I'm too low for zero
I'm on a losing streak
I've got myself in a bad patch lately
I can't seem to get much sleep
A lot of investors are losing sleep these days over zero percent
yields on their Treasury holdings. It seems we have found the
trigger point between fear and greed.
While there are certainly other positive-yielding investment
choices that still make sense - government funds along with the
newly created TLGP debt, for example - many investors don't have
the time or energy required to investigate and defend these
strategies on an ongoing basis. Or, perhaps, there are more
pressing matters that need to be addressed.
It is amazing to consider the total supply of T-bills (those
Treasuries with original maturities of one year or less)
outstanding has risen 79 percent from $1.1 trillion to $2.0
trillion in just the last six months. And over the same period,
yields have dropped 184 basis points. Macroeconomics 101 taught us
the laws of supply and demand, but the demand curve in this market
has shifted off the page to the right so that seemingly no amount
of increased supply will satisfy.
The government's goal of convincing investors that everything is
"government guaranteed" is proving lofty at best.
Enter the aforementioned TLGP or Temporary Liquidity Guarantee
Program. Under this program, banks and certain financial
institutions may issue debt in the form of commercial paper,
corporate bonds and other vehicles that are 100-percent guaranteed
by the FDIC with a written "full
faith and credit of the U.S. Government" statement
This program will allow firms like Citibank, Morgan Stanley and GE
to raise funds in the marketplace and at the same time allow for
peace of mind among the investors. This is the silver bullet that
will kill zero percent Treasury rates.
Though the program is currently in place, issuers have been slow to
participate primarily due to the original fee structure which was
considered excessive. However, in the past two weeks, 12 issuers
have entered this market and more are expected to enter soon. In
addition, many investors are considering these new securities as
government substitutes and participating regardless of the actual
As investors learn more about this product and issuers come to
market, it is clear funds will begin to flow from Treasuries.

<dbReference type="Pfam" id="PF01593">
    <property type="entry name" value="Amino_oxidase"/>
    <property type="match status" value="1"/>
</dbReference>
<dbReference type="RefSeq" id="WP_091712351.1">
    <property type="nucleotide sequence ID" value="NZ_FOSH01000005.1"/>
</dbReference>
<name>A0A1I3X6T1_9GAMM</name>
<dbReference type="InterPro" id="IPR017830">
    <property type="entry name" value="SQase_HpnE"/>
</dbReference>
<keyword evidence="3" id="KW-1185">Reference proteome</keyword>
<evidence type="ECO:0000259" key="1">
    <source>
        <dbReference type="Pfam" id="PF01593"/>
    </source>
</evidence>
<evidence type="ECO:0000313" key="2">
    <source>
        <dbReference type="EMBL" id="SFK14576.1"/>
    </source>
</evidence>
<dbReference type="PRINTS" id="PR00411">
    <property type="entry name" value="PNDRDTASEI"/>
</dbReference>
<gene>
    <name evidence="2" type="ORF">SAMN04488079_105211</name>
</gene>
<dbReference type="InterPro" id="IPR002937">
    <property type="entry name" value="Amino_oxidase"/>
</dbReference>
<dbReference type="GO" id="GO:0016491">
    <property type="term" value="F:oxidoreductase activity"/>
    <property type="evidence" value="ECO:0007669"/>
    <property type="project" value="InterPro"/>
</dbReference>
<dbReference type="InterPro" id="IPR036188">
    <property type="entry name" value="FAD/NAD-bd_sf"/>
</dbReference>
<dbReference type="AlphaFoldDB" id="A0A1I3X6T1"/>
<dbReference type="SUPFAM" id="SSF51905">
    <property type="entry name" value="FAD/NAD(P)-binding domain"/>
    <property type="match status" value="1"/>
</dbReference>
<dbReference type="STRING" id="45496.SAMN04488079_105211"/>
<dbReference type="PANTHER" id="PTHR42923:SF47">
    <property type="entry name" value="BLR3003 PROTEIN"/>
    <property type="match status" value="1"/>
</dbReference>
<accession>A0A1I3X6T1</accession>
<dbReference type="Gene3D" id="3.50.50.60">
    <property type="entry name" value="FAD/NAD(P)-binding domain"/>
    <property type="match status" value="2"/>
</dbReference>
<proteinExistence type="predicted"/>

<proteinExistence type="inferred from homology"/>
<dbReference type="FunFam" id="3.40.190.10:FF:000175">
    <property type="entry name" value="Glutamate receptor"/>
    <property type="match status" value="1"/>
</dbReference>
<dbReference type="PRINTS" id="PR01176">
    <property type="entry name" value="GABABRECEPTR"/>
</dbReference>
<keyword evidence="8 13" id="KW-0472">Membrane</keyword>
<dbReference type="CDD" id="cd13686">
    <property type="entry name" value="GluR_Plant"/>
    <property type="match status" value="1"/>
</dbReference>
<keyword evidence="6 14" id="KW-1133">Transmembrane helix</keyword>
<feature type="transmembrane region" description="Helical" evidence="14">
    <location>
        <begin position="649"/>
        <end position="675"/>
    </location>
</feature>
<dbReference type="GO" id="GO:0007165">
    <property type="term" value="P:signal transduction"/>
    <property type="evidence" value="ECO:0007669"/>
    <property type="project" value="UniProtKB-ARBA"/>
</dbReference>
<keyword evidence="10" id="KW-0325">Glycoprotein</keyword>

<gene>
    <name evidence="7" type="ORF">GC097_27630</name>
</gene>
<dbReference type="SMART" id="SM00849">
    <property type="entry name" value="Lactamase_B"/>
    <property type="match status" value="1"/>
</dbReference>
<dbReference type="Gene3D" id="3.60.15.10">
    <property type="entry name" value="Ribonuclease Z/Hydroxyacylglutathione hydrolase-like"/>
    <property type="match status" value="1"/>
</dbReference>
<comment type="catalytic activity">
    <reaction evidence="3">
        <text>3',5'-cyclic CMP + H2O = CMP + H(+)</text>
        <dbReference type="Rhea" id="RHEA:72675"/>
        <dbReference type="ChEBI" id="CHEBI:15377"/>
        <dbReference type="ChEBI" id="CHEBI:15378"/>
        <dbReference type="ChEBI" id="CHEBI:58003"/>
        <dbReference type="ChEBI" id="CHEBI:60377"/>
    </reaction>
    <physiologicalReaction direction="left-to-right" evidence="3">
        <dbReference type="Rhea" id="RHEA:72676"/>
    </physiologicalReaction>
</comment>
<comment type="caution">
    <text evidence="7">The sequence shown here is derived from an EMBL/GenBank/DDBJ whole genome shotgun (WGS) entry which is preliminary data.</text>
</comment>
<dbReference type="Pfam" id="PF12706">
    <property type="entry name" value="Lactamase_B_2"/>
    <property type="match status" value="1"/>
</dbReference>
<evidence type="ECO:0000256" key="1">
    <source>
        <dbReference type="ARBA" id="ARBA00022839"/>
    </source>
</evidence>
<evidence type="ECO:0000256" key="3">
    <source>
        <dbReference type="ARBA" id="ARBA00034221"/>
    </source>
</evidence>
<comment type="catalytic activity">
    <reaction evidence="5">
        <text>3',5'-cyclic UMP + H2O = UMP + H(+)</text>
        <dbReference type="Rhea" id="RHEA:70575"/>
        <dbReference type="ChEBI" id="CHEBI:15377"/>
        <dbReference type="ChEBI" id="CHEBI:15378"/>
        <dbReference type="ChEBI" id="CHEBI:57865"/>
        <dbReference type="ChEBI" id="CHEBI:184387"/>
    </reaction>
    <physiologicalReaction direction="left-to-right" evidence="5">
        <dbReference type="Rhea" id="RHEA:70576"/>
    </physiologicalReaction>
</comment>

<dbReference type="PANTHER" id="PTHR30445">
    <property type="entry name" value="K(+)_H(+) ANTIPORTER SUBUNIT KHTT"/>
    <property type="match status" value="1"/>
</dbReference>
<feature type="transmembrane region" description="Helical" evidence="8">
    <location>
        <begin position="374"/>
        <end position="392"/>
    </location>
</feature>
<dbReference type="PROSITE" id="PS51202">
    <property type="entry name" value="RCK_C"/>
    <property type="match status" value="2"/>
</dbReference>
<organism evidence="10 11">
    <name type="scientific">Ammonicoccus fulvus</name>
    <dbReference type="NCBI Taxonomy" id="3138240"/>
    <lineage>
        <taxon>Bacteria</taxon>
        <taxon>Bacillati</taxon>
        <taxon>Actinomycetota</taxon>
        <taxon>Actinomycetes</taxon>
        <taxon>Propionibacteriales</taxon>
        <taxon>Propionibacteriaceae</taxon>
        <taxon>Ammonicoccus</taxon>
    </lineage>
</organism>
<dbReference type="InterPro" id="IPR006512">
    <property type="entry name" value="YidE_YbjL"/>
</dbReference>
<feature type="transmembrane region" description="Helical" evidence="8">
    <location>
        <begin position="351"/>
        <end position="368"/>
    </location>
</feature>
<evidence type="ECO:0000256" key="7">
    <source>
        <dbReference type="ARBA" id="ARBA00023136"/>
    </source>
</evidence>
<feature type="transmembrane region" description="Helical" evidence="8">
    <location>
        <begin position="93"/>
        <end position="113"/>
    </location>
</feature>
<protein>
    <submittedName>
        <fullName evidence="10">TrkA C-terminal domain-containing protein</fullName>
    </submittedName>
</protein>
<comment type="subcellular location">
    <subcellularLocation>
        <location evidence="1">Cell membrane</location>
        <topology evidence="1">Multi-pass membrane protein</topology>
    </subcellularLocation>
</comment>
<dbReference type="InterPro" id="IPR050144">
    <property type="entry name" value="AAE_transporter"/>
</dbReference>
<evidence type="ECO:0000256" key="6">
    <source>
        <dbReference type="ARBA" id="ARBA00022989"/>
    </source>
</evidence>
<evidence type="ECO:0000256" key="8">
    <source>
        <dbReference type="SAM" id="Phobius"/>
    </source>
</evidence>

Of course, TLGP securities are not right for everyone. But then,
there's always the demand deposit account (DDA). Sure, it pays the
same as a Treasury (zero!), but you don't have the market risk
should you need your funds sooner than you'd planned.
Today, TLGP securities have a yield advantage over Treasuries that
is only 20 to 35 basis points, but assuming I am doing the math
correctly, that is an infinite percentage pickup in yield for what
can be deemed the same credit risk. Certainly a bargain for those
weary-eyed CFO's concerned about low yields on their investment
portfolios. The Markets
Treasury yields dropped slightly for the week. The yield on
two-year Treasury notes opened on Monday at 0.94 percent, but fell
18 basis points to 0.76 percent by the end of Friday. Demand for
short-term Treasury bills remains strong, with three-month issues
yielding only one basis point. Key Developments
The labor sector continues to weaken as unemployment initial claims
rose to 573K in the week ended December 6. This was the highest
level in 26 years. Hiring has been very soft and layoffs continue
to mount as the economic slowdown is forcing employers to reduce
Headline Producer Price Index (month over month) plunged 2.2
percent in November, after dropping 2.8 percent in October. The
decline was led mostly by lower energy costs, with gasoline
expenses plunging 25.7 percent in November. Core PPI, excluding
food and energy, rose 0.1 percent for the month.
Advance retail sales fell 1.8 percent in November, the fifth
consecutive month of decline. With growing job losses, consumers
have been reducing their spending. It is expected that spending
will continue to retreat in December, despite the increased
discounts from department stores to draw in more shoppers.